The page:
It has now been found that silicon-containing benzophenone derivatives having the unit represented by the 0 general formula: ii

HZNC H SiE-i- H SOaH e e 0 Y I b SOS-HQNCBHZQSE wherein Y can represent hydrogen atoms, hydroxyl radicals, alkyl radicals such as methyl, ethyl, propyl, and the like, alkoxy radicals such as methoxy, ethoxy, and the like, nitro radicals, dialkylamino radicals such as dimethylpounds for use as starting materials in producing the amino, diethylamino, and the like; and a is an integer amine salts of the benzophenone sulfonic acids are garnhaving a value of at least 3, and preferably a value of ma-aminopropyltriethoxysilane, delta-aminobutylmethyl- 3 or 4; can be used to produce new compositions which diethoxysilane, gamma-aminopropylmethyldiethoxysilane, are opaque to ultraviolet light. It has been found that gamma aminopropylphenyldiethoxysilane, delta-aminothe ultraviolet light absorbing silicon-containing benzobutyltriethoxysilane, gamma-aminopropyltrimethylsilane, phenones are not readily removed from glass surfaces, delta-aminobutyltriethylsilane, modified dimethyl silicone and can be used to obtain glass articles which are opaque oils containing gamma-aminopropylmethylsiloxy units, to ultraviolet light radiation. It has also been found delta-aminobutylphenylsiloxy units and the like.

that they can be blended into plastic compositions, which Among the benzophenone sulfonic acids suitable for reare thereby stabilized against the degr-adative effect of action with the aminoalkylsilicon compounds in producing More particularly, suitable aminoalkylsilicon comv 3 the amine salts there may be mentioned 2,4-dihydroxybenzophenone-S-sulfonic acid, 4-nitrobenzophenone-Z-sulfonic acid, 4-methyl-benzophenone-2'-sulfonlc acid, 2,4- dimethylbenZophenone-2-sulfonic acid, 2,4-dimethyl-3- nitrobenzophenone sulfonic acid, 4-di1nethylaminobenzophenone sulfonic acid, 2,4-dihydroxybenzophenone-4'- sulfonic acid, and the like. 7

The ultraviolet light absorbing'compositions of this invention comprise a base material in combination with the silicon-containing ultraviolet light absorber, and include solutions, creams, lotions, or solid compositions as ereinafter described. The effectiveness of the compo sition in absorbing ultraviolet light radiations is dependent on the concentration of the silicon-containing amine salt of benzophenone sulfonic acid present in the product to be protected, or upon the thickness of the layer of ultraviolet absorbing silicon-containing amine salt of the benzophenone sulfonic acid deposited on the surface of the film, filament, or other article.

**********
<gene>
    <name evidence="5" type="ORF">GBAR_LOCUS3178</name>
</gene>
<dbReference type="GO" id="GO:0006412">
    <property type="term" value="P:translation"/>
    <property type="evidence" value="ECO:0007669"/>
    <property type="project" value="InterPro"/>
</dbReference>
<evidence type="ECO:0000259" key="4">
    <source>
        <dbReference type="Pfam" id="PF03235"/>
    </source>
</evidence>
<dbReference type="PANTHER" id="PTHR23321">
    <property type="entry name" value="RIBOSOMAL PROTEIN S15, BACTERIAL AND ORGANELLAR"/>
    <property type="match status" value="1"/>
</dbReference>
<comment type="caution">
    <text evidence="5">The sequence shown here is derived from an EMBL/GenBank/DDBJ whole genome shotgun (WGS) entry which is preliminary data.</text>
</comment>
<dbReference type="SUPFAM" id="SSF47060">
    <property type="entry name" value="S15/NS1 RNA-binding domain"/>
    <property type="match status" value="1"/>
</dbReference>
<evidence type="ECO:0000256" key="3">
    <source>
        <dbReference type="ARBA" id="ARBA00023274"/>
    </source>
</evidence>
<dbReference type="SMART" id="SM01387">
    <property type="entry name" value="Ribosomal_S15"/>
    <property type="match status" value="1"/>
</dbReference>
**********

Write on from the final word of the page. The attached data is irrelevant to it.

In accordance with this invention, glass panes or bottles can be made opaque to ultraviolet light radiations. This has been accomplished by forming a film of siliconcontaining amine salt of a benzophenone sulfonic acid on the surface of the glass article. The film is produced by coating the glass article with a solution of the ultraviolet light absorber, drying the film on the glass surface, and then curing it by heating at an elevated temperature; whereby a tough, clear film, opaque to ultraviolet light is produced on the surface. In producing the film on the glass article, the glass article is dipped into an aqueous solution, or an organic solvent solution, of the silicon-containing amine salt of a benzophenone sulfonic acid at a bath temperature of from about 25 C. to about 100 C. for a period of at least about one minute. Preferred dipping conditions are at bath temperatures of from about 70 C. to about 85 C. to about 2 minutes since under these conditions the clearest films are obtained' Ordinan'ly bottles and other glass containers are coated on the outside only in order to avoid the possibility of contaminating the product which is to be shipped in the container.

After dipping and drying, the coated glass article is baked at temperatures of at least about 150 C. for a period of at least about 10 minutes. Preferably a temperature of at least about 250 C. is employed in order to satisfactorily bond the film to the glass. Higher temperatures can be used, but care must be exercised that the temperature is not raised so high that degradation of the ultraviolet light absorber takes place. For best results the curing step is preferably carried out at about 250 C. for about minutes, although the film shows no signs of deterioration when heated for about 45 minutes under these conditions. Films baked to glass articles at temperatures above about 225 C. are not readily removed by rubbing or washing with cold water, warm tap water, or cold water containing a soap or detergent.